“If I were God, I’d forgive the whole world.”
Robert Bresson, L’ARGENT
Three years ago, just before I started shooting my first fiction film, I found myself reading and re-reading a collection of essays by Flannery O’Connor, a writer I hadn’t returned to since I was in my twenties. In that collection is an essay called “Catholic Novelists and Their Readers,” assembled after her death from drafts of a lecture she delivered on the titular subject. O’Connor deals with the question of fiction written for and marketed to “typical” mid-century American Roman Catholic readers. On The Foundling, written by none other than Cardinal Spellman himself, she is merciless. “You do have the satisfaction of knowing that if you buy a copy of The Foundling,” she writes, “what you are helping are the orphans to whom the proceeds go; and afterwards you can always use the book as a doorstop.” As for the many less innocuous “Catholic novels” then on the market, she makes even shorter shrift: “…these are novels that, by the author’s efforts to be edifying, leave out half or three-fourths of the facts of human existence and are therefore not true to the mysteries we know by faith or those we perceive simply by observation.”
It was the following passage, though, that really struck me. “St. Thomas Aquinas says that art does not require rectitude of the appetite, that it is wholly concerned with the good of that which is made. He says that a work of art is a good in itself, and this is a truth that the modern world has largely forgotten. We are not content to stay within our limitations and make something that is simply a good in and by itself. Now we want to make something that will have some utilitarian value. Yet what is good in itself glorifies God because it reflects God. The artist has his hands full and does his duty if he attends to his art. He can safely leave evangelizing to the evangelists. He must first of all be aware of his limitations as an artist—for art transcends its limitations only by staying within them.”
I read these words for the first time in a quiet empty chapel at the east end of the Cathedral of St. John the Divine. Then I did two things that I often do: I transcribed them in my notebook, and I shared them with Martin Scorsese. Who had, as it turns out, been reading O’Connor’s letters at the same time.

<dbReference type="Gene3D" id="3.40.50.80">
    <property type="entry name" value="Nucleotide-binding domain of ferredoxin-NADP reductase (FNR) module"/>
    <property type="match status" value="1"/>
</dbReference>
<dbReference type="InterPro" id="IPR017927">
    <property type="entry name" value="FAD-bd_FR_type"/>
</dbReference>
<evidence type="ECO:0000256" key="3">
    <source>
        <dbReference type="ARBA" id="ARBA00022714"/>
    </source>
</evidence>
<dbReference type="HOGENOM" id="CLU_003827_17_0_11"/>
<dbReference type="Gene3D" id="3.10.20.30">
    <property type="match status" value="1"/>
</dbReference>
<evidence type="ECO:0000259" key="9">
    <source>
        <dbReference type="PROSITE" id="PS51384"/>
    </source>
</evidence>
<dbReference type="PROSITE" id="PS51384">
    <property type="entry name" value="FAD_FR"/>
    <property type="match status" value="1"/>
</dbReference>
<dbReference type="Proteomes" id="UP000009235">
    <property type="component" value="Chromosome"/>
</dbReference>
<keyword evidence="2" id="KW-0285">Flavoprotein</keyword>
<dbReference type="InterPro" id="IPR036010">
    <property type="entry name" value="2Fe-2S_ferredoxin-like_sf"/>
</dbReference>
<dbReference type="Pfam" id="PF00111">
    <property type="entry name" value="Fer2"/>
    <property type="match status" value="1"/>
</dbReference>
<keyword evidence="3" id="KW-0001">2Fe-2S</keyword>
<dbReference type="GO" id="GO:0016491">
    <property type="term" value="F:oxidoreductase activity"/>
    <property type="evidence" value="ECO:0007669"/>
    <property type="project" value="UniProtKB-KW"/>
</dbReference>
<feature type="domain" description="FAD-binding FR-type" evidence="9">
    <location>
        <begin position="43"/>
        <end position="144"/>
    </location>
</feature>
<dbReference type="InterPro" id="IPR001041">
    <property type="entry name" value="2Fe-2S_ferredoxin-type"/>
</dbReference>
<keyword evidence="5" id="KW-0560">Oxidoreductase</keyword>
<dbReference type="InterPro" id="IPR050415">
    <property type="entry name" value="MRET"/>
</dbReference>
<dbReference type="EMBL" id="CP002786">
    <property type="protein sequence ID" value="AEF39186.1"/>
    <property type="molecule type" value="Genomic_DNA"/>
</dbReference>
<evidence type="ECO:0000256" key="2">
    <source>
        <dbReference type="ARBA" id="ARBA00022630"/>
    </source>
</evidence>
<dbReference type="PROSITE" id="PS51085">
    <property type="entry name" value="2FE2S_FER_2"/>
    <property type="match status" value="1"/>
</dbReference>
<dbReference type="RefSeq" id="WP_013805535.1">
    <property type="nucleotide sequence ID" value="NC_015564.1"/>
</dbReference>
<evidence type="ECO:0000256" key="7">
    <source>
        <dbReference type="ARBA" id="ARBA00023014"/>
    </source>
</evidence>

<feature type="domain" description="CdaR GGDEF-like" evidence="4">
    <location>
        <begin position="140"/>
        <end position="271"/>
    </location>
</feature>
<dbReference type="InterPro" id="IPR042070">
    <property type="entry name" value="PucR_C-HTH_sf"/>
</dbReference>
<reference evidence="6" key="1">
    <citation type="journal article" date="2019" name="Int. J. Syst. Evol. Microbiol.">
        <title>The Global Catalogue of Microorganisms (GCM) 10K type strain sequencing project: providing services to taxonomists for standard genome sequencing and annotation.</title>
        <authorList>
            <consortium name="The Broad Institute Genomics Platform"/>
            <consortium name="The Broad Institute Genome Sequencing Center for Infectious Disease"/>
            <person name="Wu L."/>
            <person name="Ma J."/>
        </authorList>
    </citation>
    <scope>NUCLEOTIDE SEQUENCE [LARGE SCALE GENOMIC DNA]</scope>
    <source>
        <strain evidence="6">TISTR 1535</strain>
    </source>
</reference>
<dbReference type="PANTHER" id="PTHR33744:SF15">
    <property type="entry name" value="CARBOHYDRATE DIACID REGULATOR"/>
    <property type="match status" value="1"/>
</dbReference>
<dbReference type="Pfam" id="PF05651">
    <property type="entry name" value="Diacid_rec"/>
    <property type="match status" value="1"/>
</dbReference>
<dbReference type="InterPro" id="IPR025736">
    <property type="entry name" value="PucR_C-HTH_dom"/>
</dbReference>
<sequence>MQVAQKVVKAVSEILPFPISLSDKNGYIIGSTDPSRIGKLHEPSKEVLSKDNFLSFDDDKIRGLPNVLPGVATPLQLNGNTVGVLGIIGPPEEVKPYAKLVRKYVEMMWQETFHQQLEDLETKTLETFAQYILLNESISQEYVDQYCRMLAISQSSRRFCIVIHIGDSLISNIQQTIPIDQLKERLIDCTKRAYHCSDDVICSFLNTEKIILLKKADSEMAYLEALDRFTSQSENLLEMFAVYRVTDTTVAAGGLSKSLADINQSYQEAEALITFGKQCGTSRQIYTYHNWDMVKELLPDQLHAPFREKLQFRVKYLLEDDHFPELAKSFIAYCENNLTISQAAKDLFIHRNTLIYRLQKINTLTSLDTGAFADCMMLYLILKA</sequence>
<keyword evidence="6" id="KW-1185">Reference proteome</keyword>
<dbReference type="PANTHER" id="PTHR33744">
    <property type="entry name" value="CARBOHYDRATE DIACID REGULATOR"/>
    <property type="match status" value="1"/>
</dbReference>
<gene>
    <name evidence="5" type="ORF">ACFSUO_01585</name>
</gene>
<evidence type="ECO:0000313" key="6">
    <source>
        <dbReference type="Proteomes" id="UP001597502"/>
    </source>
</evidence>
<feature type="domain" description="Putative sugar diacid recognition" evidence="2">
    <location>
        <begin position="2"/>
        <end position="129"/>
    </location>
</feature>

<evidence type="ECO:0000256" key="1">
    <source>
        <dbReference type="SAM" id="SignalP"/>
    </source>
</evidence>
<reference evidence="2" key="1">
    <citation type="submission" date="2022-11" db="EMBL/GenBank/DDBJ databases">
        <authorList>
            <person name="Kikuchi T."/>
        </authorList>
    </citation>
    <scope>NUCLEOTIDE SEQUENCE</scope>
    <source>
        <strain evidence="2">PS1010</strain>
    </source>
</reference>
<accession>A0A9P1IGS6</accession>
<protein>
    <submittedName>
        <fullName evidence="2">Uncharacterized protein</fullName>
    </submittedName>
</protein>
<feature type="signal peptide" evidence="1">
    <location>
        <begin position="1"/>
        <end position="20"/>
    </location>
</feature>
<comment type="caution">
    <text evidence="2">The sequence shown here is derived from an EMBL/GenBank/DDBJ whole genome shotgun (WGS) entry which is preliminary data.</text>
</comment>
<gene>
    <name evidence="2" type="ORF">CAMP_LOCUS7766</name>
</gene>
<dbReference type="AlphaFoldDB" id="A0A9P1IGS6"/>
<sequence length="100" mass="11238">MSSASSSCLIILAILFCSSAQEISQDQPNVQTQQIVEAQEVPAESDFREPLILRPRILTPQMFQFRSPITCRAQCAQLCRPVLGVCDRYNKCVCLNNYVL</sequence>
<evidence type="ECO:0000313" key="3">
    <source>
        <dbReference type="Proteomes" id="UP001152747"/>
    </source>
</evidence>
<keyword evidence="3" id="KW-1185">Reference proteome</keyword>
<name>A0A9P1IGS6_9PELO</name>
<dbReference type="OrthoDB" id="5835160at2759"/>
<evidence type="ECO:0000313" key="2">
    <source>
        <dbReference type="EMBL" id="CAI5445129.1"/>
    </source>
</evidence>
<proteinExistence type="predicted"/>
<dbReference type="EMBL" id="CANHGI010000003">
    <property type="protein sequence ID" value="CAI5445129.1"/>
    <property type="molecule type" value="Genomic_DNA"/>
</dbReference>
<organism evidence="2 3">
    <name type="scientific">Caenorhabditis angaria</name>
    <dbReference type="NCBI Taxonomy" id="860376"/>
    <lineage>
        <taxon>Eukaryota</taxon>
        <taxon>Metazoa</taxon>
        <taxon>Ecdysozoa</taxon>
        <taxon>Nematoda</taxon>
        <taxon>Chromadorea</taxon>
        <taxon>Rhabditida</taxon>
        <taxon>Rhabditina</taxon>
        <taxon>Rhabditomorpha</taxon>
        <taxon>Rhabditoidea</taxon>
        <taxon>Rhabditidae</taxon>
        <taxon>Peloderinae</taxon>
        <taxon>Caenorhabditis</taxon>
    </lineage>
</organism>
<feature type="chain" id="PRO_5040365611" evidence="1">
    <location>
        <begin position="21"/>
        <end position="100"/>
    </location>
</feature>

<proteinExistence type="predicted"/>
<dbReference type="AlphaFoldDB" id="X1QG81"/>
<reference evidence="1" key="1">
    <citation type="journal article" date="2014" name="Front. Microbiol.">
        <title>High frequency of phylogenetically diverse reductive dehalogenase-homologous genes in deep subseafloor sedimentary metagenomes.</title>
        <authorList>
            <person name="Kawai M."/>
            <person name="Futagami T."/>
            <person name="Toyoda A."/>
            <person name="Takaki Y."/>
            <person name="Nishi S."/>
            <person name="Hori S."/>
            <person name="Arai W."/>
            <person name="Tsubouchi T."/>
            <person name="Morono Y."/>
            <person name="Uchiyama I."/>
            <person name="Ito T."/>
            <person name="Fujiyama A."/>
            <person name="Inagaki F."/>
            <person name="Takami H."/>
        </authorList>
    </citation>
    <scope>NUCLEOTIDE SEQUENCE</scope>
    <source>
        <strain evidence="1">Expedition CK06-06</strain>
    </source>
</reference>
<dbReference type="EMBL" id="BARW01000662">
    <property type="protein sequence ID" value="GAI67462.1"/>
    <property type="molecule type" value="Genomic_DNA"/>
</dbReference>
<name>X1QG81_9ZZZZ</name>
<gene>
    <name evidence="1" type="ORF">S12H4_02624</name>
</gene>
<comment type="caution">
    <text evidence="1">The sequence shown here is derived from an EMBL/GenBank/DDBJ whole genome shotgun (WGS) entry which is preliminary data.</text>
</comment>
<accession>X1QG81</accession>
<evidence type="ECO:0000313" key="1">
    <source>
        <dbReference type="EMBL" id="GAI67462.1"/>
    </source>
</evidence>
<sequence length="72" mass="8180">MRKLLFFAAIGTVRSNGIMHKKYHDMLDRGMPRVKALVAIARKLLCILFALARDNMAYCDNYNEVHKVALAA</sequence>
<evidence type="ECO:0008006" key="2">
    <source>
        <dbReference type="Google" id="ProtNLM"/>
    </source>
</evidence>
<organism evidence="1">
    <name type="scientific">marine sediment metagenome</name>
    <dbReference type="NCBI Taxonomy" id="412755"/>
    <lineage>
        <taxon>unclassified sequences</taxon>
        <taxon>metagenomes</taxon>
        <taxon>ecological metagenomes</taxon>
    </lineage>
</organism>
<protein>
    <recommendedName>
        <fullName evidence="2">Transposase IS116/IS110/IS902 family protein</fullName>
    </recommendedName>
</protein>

Marty and I have known each other for almost three decades, and I wasn’t at all surprised that he was reading O’Connor. I didn’t wonder if he would find the quoted passage interesting. I knew he would, because he lives those words.
In 1977, the great French director Robert Bresson was interviewed by Paul Schrader for Film Comment magazine on the occasion of his most recent film, The Devil Probably. “The young man in my film is looking for something on top of life, but he doesn’t find it. He goes to church to seek it, and he doesn’t find it. At night he goes to Notre Dame, to find God, alone. He says lines like this, ‘When you come in a church, or in a cathedral, God is there’—it is the line of his death—‘but if a priest happens to come, God is not there anymore.’ This is why, although I am very religious—was very religious, more or less—I can’t go to church in the last four or five years when these people are making their new mass. It is not possible.” Bresson’s film ends with his spiritually bereft hero committing suicide—a mortal sin. At the time of the interview, Schrader (raised in the Calvinist Christian Reformed Church) had just shot his own first feature and before that had written Taxi Driver, which is indebted to Bresson’s Pickpocket and Diary of a Country Priest and which ends with a mass murder committed in the name of a grand delusion of divine rectitude.
I was a teenager when Taxi Driver came out, and I saw it somewhere in the neighborhood of fifteen or sixteen times in the local theater and then at the drive-in. The topic of bloodshed on the big screen was red hot in those days, and one got used to hearing and reading that movies like Taxi Driver were having a “negative influence” on the culture. To experience the actual film, as opposed to the Cultural Conversation piece, had nothing to do with frozen “concepts” or “ideas,” the trafficking of which has increased a thousandfold in the forty-plus years since. Of course, there were films that did nothing but traffic in the latest “issues” and “ideas,” and there are many more of them now—they are, in fact, not so much films as arrays of “culturally resonant” touchpoints illustrated with moving images that are then assembled in beguiling and occasionally scintillating patterns. Some of them win multiple awards.